Dear Editor,Progressive supranuclear palsy (PSP) has been recognized as a rare cause of degenerative dementia in older adults in recent times. PSP is a clinical syndrome comprising supranuclear palsy, postural instability and mild dementia. The importance of the accurate identification of patients with PSP lies particularly in the management of its characteristic symptoms. Furthermore, PSP is characterized by deposition of four‐repeat tau isoforms in neuronal and glial inclusions. As is generally known, PSP has various clinical phenotypes. Therefore, initial symptoms of PSP are various, and early diagnosis of PSP is often difficult in the daily clinical setting. A recent study reported that tau imaging positron‐emission tomography (PET), specifically [18F]THK‐5351 PET, can potentially be used to detect the regional brain distribution of tau lesions in PSP.We report a patient with PSP detected by [18F]THK‐5351 PET before the appearance of characteristic clinical features. The patient was a 71‐year‐old right‐handed woman. Amnesic symptoms progressed from 3 years before consultation. The Mini‐Mental State Examination score was 19 out of 30 points at that time. According to the detailed medical history, the main complaint proved to be a language problem. She required substantial effort in speech production, and her spontaneous speech was non‐fluent. Neurological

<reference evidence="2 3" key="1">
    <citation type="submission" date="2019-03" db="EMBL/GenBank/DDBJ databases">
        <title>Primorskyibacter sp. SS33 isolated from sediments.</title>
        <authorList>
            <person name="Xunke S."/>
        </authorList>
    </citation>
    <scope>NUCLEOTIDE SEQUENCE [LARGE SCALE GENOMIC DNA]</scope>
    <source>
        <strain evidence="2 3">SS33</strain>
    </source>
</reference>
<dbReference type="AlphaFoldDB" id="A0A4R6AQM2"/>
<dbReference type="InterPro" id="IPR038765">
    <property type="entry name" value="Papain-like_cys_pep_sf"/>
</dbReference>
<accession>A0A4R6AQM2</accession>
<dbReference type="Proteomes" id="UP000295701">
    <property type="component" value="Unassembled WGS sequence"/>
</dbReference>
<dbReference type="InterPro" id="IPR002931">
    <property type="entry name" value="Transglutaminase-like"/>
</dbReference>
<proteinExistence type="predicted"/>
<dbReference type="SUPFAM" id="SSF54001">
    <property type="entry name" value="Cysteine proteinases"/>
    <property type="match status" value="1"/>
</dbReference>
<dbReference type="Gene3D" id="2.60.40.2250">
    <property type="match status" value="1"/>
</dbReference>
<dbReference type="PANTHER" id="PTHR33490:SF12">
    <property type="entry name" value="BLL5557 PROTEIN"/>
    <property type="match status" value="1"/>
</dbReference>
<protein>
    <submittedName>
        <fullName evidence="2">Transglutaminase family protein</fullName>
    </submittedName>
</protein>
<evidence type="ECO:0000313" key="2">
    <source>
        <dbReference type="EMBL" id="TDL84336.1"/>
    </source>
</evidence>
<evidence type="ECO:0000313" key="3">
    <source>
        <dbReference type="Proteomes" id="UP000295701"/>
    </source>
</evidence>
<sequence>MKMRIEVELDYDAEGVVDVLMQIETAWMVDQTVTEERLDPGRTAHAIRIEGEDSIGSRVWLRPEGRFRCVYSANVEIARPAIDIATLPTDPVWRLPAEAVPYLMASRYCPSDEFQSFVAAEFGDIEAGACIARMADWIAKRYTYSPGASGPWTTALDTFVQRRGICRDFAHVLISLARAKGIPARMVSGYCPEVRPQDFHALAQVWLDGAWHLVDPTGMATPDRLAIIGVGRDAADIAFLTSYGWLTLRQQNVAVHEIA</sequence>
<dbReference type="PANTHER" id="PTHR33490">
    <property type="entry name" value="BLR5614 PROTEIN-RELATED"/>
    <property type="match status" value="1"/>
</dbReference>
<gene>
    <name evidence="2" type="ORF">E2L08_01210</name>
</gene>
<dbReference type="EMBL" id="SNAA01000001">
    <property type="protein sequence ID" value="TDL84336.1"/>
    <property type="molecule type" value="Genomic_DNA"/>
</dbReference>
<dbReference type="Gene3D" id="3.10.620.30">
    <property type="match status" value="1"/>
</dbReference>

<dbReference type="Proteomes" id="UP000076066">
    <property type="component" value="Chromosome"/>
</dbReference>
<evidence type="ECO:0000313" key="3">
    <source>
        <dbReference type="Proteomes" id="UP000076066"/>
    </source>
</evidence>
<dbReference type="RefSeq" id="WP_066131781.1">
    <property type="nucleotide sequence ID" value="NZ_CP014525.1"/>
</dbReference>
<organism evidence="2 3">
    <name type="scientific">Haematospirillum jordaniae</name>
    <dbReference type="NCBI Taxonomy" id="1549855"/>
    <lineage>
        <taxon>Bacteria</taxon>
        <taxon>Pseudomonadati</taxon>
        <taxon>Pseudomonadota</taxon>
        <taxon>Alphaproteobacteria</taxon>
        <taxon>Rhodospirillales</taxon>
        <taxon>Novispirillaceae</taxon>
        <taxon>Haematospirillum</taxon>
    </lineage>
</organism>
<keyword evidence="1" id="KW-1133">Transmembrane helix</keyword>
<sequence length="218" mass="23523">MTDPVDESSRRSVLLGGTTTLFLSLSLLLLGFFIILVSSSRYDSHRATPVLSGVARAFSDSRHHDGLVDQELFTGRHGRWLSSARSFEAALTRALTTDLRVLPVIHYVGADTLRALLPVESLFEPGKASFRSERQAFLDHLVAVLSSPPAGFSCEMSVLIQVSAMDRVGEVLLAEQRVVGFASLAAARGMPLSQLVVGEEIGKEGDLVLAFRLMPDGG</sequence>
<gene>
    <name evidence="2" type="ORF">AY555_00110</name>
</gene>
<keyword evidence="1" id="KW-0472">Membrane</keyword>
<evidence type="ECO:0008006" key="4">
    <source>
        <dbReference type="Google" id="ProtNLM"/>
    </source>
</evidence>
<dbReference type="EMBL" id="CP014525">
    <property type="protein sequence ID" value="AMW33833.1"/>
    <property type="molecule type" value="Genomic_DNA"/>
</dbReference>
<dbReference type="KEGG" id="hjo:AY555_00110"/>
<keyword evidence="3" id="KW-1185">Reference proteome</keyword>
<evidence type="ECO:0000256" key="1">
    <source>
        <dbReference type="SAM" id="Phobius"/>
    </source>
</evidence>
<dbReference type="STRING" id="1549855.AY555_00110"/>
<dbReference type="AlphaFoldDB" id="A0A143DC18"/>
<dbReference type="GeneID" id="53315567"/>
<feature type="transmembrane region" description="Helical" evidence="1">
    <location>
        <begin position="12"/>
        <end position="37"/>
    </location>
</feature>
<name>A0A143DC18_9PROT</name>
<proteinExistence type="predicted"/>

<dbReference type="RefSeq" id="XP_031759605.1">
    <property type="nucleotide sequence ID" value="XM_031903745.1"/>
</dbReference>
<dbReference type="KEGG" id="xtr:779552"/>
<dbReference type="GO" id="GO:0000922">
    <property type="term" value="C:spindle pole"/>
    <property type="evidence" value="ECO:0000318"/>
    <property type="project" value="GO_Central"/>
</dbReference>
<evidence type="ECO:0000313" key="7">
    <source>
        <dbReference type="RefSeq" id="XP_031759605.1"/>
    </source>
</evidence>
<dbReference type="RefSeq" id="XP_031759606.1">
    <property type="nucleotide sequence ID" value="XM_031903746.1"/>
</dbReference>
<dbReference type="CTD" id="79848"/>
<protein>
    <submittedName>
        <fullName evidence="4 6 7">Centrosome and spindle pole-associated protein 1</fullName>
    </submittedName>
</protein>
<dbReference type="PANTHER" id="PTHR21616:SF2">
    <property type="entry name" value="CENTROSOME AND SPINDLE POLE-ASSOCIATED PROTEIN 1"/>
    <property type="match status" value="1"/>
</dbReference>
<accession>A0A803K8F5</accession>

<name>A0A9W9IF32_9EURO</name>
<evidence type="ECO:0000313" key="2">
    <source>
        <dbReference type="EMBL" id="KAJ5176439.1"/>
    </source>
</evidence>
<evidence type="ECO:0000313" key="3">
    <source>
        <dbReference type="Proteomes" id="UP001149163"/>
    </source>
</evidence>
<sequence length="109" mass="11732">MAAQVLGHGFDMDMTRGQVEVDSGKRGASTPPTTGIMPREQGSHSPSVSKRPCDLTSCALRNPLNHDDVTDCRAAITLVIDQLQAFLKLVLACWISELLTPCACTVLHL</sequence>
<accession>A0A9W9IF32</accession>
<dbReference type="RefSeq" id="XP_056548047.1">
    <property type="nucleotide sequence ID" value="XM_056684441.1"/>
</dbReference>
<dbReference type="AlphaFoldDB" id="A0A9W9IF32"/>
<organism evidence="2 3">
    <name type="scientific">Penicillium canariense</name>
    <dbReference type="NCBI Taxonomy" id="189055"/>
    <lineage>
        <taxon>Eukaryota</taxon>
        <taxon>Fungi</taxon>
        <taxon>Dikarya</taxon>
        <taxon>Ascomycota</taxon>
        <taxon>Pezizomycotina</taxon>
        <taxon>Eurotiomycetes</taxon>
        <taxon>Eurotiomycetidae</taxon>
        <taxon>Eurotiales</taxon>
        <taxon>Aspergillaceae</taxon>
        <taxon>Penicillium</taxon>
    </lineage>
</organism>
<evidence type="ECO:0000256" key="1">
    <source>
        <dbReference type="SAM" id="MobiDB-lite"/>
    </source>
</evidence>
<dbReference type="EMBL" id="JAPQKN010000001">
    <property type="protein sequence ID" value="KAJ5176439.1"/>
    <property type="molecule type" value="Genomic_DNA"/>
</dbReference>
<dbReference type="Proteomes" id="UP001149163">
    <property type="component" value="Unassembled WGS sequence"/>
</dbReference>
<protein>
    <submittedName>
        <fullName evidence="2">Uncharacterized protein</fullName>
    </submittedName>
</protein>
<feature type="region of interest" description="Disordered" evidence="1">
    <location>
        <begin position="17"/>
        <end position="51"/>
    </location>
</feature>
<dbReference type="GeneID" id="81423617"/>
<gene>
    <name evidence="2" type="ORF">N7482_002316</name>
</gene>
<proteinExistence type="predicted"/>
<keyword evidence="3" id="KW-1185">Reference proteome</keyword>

Geriatrics & Gerontology International – Wiley
Published: Jan 1, 2018
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